Browse Items (1041 total)

Kenneth tells of his time in Washington working for the government on Foreign Affairs. He recalls a co-worker set to fire him (and did fire him) but later found out Kenneth had become the Dean of Area Studies at Foreign Services Institute. He tells…

A Gospel preacher was invited by mistake to speak at Princeton. The students booed him but he managed to quiet them and give his sermon. It was an unforgettable experience.

Margaret reads a letter from her grandmother Dorthea, Laurids wife. The letters tells about Margaret's birth and how her grandmother came to wash her.

Margaret reads a memo from her father about the sale of their house at 2400 Harrison St., Evanston. It was a comfortable house, well-maintained and clean. 

Margaret tells about the beginning of the end of her father's life. A.D. had his first stroke during of after one the many football games to which he would take Margaret. His health began to decline steadily after that and working became a struggle…

Adelle and A.D. got engaged in 1901 and married in 1902. Adelle wore a handmade dress andᅠA.D.ᅠa cutaway. They had a very modest wedding, with very few people attending. They lived in Somers, Wisconsin.

Margaret's father's funeral was held in Uncle Chris' house in Racine, Wisconsin. The burial was in Oakwood cemetery in Somers, Wisc., where several family members had been buried. Later in 1953 Margaret's mother Adelle had A.D.'s body moved to…

Margaret remembers her father's death, his first stroke, a mild one. She shares about his sad letters to her. He died at 50 years of age. 

Margaret recalls the last summer of her dad's life. It was a happy summer because of an evangelistic tour he had with Mr. Park in Michigan. He died suddenly, while the rest of the family was in Stony Lake. He was burried in Somers, Winsconsin.

A.D. is remembered as very nervous, reserved, and cold. He would hide in his room to weep, trying very hard not to visit his health problems on the family. Margaret tells about his opposition for an opportunity she had to win a scholarship.

Margaret reads two December 1924 letters from Kenneth about her father's illness and him stopping working again. She describes her father as very melancholic and unable to sleep or work, though he was able to get around.

Margaret's father went back to work after some ten months of interruption for illness. He was the Curtis Publishing Company's credit manager. The company had very high standards and a lot of strain was involved in A.D.'s position there.

Margaret tells again of Rufus Park, who took her father on an evangelistic tour in 1925. The goal was to reach with the Gospel people who were living in out-of-the-way places.

Adelle approved of Kenneth's desire to go into the mission field. She said she and her husband had always prayed that one of their children would become a missionary, and it looked as if Margaret was going to be the one.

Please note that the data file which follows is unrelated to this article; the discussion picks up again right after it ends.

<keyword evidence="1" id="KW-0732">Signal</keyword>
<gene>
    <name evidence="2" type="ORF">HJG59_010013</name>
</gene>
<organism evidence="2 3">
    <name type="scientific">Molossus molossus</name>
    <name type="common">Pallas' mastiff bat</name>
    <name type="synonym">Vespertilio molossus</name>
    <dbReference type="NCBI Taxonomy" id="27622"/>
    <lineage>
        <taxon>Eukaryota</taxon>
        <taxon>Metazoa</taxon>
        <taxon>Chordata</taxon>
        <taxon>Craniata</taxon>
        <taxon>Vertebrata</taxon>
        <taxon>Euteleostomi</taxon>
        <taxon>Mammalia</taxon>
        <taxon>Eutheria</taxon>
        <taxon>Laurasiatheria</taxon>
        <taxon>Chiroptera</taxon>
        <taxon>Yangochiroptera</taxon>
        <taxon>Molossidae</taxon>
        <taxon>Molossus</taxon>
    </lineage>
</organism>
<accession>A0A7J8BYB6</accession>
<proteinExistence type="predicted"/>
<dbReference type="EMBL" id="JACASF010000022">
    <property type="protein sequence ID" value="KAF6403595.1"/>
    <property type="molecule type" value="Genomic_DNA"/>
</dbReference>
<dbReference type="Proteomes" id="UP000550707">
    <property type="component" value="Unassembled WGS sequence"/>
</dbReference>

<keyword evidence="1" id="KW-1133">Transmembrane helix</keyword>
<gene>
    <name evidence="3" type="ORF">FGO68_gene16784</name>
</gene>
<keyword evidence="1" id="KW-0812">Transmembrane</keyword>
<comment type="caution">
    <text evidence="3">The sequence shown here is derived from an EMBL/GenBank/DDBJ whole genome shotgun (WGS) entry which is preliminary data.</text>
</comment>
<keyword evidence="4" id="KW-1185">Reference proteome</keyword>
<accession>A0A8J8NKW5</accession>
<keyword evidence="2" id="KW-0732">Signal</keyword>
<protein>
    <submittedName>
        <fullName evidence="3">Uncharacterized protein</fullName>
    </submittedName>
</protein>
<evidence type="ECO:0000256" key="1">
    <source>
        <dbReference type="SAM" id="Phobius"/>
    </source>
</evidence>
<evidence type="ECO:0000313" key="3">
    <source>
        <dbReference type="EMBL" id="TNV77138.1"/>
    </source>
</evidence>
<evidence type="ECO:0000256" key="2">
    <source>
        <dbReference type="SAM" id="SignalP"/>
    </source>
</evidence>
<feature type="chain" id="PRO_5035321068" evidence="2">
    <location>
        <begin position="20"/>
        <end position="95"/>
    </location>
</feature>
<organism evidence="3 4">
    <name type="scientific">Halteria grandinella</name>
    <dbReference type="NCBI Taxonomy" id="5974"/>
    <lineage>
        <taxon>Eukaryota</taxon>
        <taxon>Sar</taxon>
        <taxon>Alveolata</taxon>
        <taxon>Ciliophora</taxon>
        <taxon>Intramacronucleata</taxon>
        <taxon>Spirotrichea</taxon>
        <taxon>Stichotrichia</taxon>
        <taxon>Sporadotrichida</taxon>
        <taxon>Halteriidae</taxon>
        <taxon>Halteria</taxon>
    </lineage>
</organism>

Margaret tells about the first time her mother Adelle saw a motorcar. It was in Racine, and the whole town had rushed into the street to see it. When it came a woman was riding it gaily.ᅠAdelleᅠwas disgusted to see it, because no respectable girl had…

Margaret tells how at age 19 or 20 her mother, Adelle, felt a strong urge for mission. It seemed to Adelle that there was no way to fulfill her desire, since there had always been someone who depended on her financially. Margaret tells of other…

The parents of Margaret's mother, Adelle, came from Norway to Wisconsin, where Adelle was born in 1877. The family later moved to Minnesota for farming, and then back to Wisconsin (in the Kenosha area). Adelle went to school and had excellent…

Margaret's mother living on capital, possible life insurance, after her husband's death. She was still at 610 Irving Avenue in Wheaton.

Evangeline was punished by her mom for running after and catching the streetcar. On another Margaret also was punished for running in front of the streetcar. Mom would usually punish the kids verbally.

Following Grandmother Mortenson's death Adelle sold the family's house in Evanston and moved to Wheaton. Lois came to live with them and Kenneth visited often.

Margaret tells about her mother Adelle trying to start a Café (it was very hard to find a place to eat in Wheaton). But the owner of the bakery where she wanted to do it would not spend the money needed, so Adelle gave up the idea.

Miss. Torrey arranged with Margaret's mother to spend the day at her home because she lived too far from the college. This was good for Adelle to enjoy some company, especially after the death of her husband. 

Margaret tells of hospitality at the Mortensons. There was always someone living at their home for a year, or two, or more. That was normal and had become part of their life.

Margaret reads letters from her mother about building a house and selling it for profit. One letter mentions the people she trusted for the buying of a lot and the building of the house. It turned out that she entrusted her resources and her projects…

Adelle's health began to be a matter of concern. In 1917 she had an operation at the Mayo Clinic, which left her with other heart related problems. She later was admitted again to the Evanston Hospital for a long bout. She would spend many long hours…
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